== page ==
Alberta off-road vehicle use unsustainable: environmental group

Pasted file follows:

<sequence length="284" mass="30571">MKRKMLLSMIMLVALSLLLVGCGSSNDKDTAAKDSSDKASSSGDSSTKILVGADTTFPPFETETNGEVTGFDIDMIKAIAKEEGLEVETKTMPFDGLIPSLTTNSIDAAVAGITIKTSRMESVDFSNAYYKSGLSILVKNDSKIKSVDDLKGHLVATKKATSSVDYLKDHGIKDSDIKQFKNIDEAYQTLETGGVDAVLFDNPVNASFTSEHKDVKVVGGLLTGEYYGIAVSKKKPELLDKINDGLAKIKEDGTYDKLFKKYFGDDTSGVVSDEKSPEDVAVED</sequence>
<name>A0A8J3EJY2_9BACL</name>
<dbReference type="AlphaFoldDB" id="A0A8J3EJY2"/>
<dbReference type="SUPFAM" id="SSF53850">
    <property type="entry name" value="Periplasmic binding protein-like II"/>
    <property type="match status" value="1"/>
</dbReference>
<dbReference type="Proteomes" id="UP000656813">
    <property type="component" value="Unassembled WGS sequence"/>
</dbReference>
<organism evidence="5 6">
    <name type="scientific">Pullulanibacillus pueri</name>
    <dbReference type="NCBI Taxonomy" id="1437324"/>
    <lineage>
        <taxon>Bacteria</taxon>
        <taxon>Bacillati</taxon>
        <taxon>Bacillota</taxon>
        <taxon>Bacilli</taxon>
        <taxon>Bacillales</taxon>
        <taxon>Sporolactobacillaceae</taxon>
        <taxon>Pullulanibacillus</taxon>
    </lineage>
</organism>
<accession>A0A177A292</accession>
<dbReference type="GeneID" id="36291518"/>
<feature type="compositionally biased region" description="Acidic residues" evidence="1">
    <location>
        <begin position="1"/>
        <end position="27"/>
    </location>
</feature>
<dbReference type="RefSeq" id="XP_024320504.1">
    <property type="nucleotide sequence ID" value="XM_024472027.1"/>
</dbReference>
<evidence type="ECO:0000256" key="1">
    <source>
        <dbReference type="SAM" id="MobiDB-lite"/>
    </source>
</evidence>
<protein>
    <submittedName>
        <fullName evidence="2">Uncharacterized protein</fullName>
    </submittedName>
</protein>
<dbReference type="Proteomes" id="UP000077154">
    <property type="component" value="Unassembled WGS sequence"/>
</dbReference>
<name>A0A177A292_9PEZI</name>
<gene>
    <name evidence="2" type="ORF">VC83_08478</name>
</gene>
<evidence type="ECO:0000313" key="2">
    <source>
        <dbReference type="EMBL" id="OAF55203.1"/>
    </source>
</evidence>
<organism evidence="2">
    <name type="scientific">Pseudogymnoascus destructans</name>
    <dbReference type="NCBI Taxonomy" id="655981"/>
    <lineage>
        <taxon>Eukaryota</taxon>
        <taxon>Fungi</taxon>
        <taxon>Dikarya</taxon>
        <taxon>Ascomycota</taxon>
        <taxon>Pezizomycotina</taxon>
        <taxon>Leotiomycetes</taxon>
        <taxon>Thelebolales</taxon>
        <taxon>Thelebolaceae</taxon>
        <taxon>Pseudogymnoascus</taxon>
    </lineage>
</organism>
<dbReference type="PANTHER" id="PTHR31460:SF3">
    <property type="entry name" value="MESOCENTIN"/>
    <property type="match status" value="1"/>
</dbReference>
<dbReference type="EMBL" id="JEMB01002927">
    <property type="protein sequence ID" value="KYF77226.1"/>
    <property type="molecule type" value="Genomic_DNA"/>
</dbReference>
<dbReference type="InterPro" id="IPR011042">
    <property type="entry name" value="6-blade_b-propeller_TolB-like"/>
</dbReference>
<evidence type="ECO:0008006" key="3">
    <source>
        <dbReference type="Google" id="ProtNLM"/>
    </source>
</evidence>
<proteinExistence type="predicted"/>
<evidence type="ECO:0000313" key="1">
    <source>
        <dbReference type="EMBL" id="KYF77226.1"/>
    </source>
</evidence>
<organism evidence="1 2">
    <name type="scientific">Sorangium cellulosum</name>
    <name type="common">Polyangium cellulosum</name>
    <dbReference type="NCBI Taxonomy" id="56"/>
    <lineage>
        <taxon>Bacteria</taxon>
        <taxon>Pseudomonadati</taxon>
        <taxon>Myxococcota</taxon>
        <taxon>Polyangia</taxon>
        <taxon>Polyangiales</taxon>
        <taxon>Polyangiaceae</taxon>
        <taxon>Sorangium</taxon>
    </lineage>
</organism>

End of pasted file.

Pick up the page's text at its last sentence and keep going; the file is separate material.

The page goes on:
EDMONTON— Nearly a decade’s worth of data and observation from an environmental group suggests Alberta’s fragile backcountry is being damaged by unsustainable off-highway vehicle use. Ruts deep enough to swallow a man and erosion that has relocated streambeds shows that some areas can’t handle motorized traffic even if users do their best to be responsible, says the Alberta Wilderness Association. “We have photographs of trenches that are so bad that a person is standing at the bottom of it and it’s over their head,” said Sean Nichols, who runs the association’s trail-monitoring project. “There are some areas where there are three or even four trails parallel because all but the most recent are essentially impassable.” Since 2003, the association has buried traffic sensors at three trailheads connecting about 70 kilometres of designated off-highway vehicle trails in the Bighorn region in the Alberta foothills southwest of Edmonton. The group has also sent teams up the trails to photograph changes. Its numbers show use has grown significantly. Although traffic dropped in flood years, the number of vehicles on those trails grew from 3,226 in 2007 to 5,544 in 2014.